Global Trends by Martin Khor

Monday 20 June 2016

A toast to the right to development at 30

Many problems threatening the world can be addressed through the lens of the Right to Development, a human right that should be celebrated on its 30th anniversary.


The Declaration on the Right to Development is 30 years old.   Adopted by the UN General Assembly in 1986, it has had an illustrious history, having great resonance among and giving a boost to people fighting for freedom and more participation in national affairs, as well as to developing nations striving for a fairer world economic order.


It has been invoked by the leaders and diplomats of developing countries at numerous occasions, when they try to convince their counterparts of the developed countries to show more empathy for the needs of the poorer countries.

The right to development has a central place in the Rio Principles of the 1992 Earth Summit, and most recently it was mentioned in the 2015 Paris Agreement on climate change. 

On this 30th anniversary, it is fitting to recall the important elements of this right to development.  It is human and people centered.  The right to development is an inalienable human right whereby every human person and all peoples are entitled to participate in, contribute to, and enjoy economic, social, cultural and political development, in which all human rights and fundamental freedoms can be fully realized.” (Article 1.1).

Simply put, politicians and policy makers should take human beings as the central focus of their development policies, and ensure that people can actively participate in the process of making development and development policy, as well as to benefit from the fruits of development.  (Article 2.3).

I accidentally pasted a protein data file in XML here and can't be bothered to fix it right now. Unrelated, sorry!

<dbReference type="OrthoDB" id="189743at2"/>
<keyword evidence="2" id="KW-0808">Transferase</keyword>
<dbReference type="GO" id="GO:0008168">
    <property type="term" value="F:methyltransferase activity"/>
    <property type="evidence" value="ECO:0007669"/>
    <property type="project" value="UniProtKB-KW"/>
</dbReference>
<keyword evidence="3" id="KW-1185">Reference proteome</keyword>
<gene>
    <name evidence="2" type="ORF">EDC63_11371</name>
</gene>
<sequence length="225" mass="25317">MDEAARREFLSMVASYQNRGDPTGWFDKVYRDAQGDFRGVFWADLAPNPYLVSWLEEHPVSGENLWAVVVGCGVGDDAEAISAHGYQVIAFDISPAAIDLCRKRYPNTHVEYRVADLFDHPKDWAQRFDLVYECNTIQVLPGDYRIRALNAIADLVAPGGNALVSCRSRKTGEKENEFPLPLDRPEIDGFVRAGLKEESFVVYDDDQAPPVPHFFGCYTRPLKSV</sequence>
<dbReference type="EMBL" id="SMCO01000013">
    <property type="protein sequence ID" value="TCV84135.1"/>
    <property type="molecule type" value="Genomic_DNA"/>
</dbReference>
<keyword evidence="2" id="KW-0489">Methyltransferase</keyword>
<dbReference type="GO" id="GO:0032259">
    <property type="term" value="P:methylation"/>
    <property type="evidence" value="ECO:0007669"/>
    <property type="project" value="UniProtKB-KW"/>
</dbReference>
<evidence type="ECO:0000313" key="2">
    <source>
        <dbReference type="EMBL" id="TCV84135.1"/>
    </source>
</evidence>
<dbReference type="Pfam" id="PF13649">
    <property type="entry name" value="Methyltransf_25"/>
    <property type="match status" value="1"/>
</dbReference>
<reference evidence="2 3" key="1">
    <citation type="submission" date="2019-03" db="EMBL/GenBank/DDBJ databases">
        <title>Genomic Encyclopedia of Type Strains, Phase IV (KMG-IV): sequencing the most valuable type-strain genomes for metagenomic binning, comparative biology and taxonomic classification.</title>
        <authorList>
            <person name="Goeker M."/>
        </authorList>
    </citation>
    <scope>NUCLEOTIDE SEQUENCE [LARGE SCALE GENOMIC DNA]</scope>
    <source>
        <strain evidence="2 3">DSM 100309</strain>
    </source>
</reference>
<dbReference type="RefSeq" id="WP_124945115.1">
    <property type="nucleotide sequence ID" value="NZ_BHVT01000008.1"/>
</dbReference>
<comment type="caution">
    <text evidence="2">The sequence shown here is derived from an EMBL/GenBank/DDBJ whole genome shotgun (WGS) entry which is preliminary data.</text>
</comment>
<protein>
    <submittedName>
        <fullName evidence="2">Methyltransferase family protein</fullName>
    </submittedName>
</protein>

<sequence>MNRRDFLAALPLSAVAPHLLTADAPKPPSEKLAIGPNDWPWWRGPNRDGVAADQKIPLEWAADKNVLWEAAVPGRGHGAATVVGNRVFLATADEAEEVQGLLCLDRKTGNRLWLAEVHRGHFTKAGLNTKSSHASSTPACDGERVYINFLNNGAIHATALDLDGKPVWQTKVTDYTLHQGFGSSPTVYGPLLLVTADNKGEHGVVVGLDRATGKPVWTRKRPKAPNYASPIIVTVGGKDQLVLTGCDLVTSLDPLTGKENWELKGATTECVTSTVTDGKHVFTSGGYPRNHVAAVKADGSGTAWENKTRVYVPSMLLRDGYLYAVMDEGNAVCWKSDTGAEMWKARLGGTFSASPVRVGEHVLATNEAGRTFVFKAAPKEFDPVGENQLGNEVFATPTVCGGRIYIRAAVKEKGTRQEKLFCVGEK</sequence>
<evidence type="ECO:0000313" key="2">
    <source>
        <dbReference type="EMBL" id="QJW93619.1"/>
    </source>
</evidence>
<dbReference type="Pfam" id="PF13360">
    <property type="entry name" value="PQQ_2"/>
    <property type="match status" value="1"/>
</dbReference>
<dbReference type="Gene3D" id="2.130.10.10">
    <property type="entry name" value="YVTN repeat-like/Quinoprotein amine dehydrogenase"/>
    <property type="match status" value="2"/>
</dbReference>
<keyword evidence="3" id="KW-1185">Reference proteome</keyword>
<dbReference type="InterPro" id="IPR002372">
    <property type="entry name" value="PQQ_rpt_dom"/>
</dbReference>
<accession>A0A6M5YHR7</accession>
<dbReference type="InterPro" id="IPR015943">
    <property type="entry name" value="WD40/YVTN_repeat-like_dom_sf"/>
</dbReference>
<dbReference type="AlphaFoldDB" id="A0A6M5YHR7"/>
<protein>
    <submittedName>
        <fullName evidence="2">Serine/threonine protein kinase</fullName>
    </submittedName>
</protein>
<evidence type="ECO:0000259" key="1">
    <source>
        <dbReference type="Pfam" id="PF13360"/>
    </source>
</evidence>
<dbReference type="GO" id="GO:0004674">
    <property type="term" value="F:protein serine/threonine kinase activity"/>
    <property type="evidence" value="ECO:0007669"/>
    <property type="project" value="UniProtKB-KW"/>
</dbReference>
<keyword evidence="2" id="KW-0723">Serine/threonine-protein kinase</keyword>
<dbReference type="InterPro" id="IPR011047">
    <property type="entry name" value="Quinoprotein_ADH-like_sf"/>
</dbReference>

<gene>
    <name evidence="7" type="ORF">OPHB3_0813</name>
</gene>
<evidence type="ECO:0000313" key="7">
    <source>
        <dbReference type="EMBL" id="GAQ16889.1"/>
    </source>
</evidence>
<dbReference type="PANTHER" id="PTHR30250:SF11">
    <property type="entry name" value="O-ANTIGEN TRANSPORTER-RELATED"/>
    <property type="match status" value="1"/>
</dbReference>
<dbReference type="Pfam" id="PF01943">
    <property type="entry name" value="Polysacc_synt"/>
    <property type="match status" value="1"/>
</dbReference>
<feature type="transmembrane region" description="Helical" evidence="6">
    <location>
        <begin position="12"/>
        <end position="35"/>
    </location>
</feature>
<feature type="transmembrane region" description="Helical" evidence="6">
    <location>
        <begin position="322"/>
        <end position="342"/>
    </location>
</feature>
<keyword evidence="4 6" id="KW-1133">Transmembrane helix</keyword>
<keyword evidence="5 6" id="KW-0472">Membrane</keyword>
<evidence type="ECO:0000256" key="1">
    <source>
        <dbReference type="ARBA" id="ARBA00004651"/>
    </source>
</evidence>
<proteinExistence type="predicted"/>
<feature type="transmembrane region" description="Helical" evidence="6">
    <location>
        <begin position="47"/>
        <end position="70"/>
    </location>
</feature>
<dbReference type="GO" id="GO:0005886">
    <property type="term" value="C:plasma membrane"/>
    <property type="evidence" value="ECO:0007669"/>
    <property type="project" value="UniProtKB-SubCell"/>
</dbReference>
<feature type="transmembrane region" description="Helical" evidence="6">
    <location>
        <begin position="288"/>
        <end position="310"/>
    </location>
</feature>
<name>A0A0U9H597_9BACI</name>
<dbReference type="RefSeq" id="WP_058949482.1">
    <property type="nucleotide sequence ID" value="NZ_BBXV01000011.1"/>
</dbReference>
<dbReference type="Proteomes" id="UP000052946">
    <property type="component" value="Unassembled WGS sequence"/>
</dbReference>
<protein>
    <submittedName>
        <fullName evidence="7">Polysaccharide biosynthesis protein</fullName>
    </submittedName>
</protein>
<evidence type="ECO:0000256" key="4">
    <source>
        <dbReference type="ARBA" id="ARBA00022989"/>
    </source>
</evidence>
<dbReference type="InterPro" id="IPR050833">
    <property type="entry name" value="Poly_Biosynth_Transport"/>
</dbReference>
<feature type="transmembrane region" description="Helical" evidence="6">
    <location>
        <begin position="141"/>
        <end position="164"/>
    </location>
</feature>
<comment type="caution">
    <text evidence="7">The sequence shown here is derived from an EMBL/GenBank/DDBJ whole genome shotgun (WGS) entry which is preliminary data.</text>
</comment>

But the Declaration also places great importance to the international arena.  States have the duty to cooperate with each other in ensuring development and eliminating obstacles to development (Article 3.3).  And effective international cooperation is essential in providing developing countries with appropriate means and facilities to foster their comprehensive development (Article 4.2).

The right to development is also practical.  It calls for the realisation of the right to development.  It recognises that there are national and international obstacles to the realisation of the right to development, and it calls for states to take steps to eliminate these obstacles.  

In this 30th anniversary of the Declaration, it is useful to identify some present global problems and how they affect the right to development.  

Firstly, the global economy in crisis.  The economic sluggishness in developed countries has had adverse impact on developing economies.   They are facing low commodity prices, reduced export earnings.  They face great fluctuations in the inflow and outflow of funds, due to absence of controls over speculative capital flows and fluctuations in the value of their currencies due to lack of a global mechanism to stabilise currencies.   

Some countries are on the brink of another debt crisis.  There is for them an absence of an international sovereign debt restructuring mechanism, and countries that do their own debt workout may well become victims of vulture funds. 

Secondly, the challenges of implementing appropriate development strategies. There are challenges in developing countries to have policies right in agricultural production, ensuring adequate incomes for small farmers, and national food security.  Industrialisation involves the challenges of climbing the ladder from moving from labour-intensive low-cost industries to higher technology industries and overcoming the middle-income trap. 

There are the challenges to providing social services like health care and education and water supply, lighting and transport as well as developing financial services and commerce.